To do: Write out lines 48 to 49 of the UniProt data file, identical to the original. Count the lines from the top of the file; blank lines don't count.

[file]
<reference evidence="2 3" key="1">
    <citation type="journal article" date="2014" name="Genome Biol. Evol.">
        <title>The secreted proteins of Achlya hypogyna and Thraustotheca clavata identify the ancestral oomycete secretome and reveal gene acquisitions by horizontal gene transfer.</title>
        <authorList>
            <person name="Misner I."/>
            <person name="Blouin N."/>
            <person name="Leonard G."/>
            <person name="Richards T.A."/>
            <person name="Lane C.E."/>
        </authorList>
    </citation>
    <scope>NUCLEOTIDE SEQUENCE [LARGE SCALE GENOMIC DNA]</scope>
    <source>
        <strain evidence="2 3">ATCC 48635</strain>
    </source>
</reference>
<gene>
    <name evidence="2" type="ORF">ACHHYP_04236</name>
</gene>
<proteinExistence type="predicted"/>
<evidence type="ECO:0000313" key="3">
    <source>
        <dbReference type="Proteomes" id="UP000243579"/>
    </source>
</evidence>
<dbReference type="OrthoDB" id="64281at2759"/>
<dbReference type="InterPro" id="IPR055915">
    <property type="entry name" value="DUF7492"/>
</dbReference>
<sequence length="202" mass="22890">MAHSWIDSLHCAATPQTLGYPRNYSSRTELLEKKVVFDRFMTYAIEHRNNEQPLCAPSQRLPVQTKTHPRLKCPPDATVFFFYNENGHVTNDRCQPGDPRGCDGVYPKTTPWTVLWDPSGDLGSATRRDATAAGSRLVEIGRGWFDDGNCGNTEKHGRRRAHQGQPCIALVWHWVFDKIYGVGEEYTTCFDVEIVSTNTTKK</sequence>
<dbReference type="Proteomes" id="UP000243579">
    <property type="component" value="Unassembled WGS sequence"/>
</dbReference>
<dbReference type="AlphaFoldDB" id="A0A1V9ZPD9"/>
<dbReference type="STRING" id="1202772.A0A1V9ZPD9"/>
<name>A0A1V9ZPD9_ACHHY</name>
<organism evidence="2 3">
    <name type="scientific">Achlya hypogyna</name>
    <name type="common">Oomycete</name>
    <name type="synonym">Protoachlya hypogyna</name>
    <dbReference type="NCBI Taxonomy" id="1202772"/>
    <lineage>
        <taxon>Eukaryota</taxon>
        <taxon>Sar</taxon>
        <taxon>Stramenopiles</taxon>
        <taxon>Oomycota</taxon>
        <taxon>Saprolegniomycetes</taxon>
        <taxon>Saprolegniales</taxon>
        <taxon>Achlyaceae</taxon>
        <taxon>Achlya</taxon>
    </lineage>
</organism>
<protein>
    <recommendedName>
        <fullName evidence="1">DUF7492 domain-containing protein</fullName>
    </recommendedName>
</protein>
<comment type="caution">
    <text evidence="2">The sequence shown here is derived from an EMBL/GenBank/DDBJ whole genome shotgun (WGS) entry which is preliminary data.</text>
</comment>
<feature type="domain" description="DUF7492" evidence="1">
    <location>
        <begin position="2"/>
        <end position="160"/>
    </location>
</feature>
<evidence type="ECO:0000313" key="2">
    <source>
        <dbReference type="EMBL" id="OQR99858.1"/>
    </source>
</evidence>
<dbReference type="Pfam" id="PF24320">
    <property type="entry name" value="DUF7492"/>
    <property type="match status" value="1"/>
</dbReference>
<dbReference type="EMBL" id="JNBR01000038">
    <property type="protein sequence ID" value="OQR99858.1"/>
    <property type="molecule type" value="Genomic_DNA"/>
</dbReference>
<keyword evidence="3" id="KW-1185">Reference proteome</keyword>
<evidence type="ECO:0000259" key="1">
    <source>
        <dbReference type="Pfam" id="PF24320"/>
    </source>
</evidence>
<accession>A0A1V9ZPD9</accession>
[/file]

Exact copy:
        <taxon>Saprolegniales</taxon>
        <taxon>Achlyaceae</taxon>